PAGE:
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Power metal has always been a style that pays homage to traditions. Exceptions as Blind Guardian, Rhapsody, DragonForce and a bunch of others experimentally oriented formations doesn`t change the fact that most of the bands that work in this musical area nowadays strive by default to stay as close to their heavy metal roots as possible. That being said, BloodBound surely don`t demonstrate miracles of artistic eclectics either, but they do compensate that fact with a most concentrated approach and a respectful faith in the well-tried power of the affirmative old school sound.
Five years ago, the debut of the Swedes was one of the most refreshing and promising power metal releases of the decade, but unfortunately it remained the strongest effort of the band. With their fourth record, however, the musicians go far back to the era of “Nosferatu” to forge out the successor it deserved but never really got – a sincerely mature, thought over and extremely homogeneous record, full of memorable moments and a whole new static charge of hit-like masterpieces. Once again, BloodBound are inspired by the classic legacy of the genre`s greatest acts such as Iron Maiden, Helloween and even contemporary bands like Edguy and HammerFall, but they do it with a firm sense of style and purpose, adding their own portion of qualitative ideas to it all.
It`s not an easy task to replace a vocal titan as Urban Breed, but there`s hardly a more suitable vocalist for “Unholy Cross” other than Patrik Johansson. One can find him right in the very eye of each composition – whether he`s aggressive, emotional or just in the middle of his furious and epic oratories, he always recreates a special mood in a unique way. And while the comparisons with Tobias Sammet are inevitable, it`s easy to hear that in fact Pata sings with much more power than his idol, at least when it comes down to Mr. Sammet`s last couple of efforts. On a strictly instrumental basis, we get a solid portion of expectantly energetic arrangements: simple, yet effective guitar tricks along with marvelous melodic solos enhanced by fast, staccato rhythm sections. The hymn-like spirit of the beginning reaches deep into the compositional concept of the record and in result of this, every single episode – from the vast, almost elegiac “Moria” and “The Ones We Left Behind”, through the razor-sharp sound edge of aggressive songs as “Drop the Bomb” and “In the Dead of Night”, to the touching ballad “Brothers of War” – this album is capable to win the listeners over from start to finish.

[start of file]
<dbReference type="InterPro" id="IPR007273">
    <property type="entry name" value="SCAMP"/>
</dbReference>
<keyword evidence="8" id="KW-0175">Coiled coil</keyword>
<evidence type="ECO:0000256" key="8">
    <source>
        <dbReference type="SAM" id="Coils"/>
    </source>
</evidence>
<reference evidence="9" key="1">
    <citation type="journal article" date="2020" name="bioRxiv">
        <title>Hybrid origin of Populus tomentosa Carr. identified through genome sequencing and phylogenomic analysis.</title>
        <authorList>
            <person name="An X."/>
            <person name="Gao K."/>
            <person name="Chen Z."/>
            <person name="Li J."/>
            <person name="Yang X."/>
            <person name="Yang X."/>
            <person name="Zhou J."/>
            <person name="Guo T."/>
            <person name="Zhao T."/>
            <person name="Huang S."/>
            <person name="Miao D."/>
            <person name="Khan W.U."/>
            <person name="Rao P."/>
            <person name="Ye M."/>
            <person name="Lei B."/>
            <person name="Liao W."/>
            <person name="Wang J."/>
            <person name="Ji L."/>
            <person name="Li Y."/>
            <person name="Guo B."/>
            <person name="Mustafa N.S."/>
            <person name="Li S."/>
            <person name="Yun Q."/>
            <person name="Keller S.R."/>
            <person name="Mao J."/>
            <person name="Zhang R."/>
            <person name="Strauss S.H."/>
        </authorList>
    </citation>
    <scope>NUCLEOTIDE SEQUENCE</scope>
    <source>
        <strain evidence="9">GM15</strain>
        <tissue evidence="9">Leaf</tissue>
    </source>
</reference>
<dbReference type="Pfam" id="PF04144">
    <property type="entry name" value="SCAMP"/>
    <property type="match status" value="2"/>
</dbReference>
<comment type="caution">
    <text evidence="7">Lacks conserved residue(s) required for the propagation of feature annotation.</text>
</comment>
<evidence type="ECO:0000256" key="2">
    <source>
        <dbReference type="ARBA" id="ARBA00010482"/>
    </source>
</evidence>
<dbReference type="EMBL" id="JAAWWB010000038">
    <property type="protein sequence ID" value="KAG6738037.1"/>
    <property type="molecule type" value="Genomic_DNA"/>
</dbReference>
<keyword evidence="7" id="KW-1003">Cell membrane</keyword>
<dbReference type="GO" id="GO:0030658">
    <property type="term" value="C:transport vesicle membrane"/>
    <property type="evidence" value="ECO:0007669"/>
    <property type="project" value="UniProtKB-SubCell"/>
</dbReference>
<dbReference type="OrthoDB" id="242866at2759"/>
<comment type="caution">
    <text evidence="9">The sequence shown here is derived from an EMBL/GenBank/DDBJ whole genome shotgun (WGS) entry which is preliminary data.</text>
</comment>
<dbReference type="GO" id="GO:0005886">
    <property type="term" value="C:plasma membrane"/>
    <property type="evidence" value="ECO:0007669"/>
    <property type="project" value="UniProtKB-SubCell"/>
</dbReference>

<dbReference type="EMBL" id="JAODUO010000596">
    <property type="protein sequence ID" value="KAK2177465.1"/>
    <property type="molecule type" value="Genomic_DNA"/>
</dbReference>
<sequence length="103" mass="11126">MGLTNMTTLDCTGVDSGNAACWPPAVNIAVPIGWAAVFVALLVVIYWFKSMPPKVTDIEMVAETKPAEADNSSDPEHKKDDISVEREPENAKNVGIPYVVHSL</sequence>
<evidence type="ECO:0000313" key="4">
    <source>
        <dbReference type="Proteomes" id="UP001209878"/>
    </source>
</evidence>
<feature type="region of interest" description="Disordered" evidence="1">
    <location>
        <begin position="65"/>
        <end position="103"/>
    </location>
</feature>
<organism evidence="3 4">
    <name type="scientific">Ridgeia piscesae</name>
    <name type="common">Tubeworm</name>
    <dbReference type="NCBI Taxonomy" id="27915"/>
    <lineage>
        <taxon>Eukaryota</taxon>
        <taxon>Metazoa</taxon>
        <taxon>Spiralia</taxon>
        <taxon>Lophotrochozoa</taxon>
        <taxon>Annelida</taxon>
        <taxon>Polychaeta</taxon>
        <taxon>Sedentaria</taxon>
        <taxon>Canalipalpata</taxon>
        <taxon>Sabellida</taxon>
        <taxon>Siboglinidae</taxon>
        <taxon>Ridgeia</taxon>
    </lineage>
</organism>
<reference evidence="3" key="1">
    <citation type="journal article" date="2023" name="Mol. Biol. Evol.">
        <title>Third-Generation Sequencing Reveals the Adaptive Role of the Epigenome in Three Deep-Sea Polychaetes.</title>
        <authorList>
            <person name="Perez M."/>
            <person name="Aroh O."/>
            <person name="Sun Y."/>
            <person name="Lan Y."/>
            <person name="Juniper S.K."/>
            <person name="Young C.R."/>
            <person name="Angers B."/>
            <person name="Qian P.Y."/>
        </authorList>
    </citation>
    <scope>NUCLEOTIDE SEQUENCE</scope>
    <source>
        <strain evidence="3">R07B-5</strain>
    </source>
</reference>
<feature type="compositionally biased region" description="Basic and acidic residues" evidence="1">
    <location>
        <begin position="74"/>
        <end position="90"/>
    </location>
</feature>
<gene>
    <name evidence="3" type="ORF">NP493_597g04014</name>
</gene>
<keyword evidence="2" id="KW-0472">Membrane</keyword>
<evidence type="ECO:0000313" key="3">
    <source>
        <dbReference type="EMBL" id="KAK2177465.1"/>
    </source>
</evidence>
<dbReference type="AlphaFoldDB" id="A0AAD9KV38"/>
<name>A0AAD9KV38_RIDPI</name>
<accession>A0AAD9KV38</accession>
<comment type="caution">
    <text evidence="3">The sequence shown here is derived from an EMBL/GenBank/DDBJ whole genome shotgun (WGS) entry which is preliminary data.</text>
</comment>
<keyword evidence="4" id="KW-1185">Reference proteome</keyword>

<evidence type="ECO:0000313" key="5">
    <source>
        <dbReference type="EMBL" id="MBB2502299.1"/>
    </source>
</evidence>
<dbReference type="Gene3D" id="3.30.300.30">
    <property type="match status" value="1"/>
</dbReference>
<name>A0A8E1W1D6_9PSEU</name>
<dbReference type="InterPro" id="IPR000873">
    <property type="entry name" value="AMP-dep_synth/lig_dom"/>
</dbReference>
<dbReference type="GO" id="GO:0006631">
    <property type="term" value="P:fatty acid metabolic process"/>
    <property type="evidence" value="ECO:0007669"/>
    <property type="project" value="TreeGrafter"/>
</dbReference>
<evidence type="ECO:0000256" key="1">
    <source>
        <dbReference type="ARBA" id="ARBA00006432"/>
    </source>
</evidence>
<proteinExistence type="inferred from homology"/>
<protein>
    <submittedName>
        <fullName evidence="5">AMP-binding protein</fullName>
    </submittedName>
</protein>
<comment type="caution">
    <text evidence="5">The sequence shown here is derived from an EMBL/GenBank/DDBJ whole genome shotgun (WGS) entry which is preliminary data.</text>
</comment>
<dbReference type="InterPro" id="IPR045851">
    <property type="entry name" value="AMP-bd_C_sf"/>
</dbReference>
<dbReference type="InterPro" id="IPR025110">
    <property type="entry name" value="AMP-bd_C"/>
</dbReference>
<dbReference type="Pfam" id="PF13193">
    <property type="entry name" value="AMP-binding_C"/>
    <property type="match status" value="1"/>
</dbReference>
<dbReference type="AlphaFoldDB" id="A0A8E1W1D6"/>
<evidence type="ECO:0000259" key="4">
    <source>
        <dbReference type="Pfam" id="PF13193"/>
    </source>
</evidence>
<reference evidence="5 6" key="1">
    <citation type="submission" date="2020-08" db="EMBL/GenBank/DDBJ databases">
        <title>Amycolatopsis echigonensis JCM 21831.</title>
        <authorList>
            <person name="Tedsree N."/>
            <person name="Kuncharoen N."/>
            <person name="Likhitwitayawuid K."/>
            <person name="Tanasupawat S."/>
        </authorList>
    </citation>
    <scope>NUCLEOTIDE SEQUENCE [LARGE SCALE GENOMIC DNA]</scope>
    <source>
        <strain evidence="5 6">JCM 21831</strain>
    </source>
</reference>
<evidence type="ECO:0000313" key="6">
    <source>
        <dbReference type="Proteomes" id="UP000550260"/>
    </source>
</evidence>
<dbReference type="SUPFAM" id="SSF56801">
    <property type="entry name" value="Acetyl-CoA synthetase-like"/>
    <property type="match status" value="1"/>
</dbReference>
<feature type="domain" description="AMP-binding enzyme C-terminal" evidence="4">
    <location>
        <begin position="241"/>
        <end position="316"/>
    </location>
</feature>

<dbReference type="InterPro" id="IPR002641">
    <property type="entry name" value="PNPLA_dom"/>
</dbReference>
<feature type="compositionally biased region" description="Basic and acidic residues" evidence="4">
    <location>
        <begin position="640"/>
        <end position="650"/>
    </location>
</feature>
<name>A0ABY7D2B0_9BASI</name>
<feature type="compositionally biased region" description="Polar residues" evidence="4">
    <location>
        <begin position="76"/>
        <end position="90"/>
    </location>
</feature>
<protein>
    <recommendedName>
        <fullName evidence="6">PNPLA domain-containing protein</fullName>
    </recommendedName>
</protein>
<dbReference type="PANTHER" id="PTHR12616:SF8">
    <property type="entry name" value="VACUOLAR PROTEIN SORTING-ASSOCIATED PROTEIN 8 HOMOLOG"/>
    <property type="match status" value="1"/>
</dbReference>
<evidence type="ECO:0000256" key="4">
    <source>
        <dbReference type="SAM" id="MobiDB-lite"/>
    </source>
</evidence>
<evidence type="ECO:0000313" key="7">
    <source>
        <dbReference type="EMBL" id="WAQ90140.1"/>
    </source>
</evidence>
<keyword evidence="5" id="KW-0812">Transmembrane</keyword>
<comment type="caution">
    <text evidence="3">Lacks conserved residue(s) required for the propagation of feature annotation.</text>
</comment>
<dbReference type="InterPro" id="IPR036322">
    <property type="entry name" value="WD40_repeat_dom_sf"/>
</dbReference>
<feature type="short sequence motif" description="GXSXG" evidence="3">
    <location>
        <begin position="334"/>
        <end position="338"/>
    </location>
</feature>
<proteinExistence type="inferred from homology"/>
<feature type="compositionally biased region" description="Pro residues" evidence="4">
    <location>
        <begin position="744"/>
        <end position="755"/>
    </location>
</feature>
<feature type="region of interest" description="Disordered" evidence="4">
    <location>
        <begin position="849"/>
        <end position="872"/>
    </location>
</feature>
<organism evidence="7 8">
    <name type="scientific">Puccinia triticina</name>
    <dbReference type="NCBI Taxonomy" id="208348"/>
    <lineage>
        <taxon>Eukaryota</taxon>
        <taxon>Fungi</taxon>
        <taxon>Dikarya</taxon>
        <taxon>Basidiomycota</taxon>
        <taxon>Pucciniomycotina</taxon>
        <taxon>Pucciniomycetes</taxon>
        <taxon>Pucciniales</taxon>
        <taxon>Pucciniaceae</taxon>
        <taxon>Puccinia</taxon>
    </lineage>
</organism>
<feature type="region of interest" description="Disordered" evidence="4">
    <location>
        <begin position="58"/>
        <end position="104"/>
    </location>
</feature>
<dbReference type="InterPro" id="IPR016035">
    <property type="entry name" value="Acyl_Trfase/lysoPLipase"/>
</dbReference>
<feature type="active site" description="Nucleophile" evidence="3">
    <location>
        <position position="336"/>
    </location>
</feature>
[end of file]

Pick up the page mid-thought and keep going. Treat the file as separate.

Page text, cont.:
We seldom get to hear such a qualitative and modern recreation of classic heavy metal as the one BloodBound deals with in the ranks of “Unholy Cross”. The Swedish six-piece band has thrown down the gauntlet; now it`s up to the big names of the scene to honor the challenge… if they can.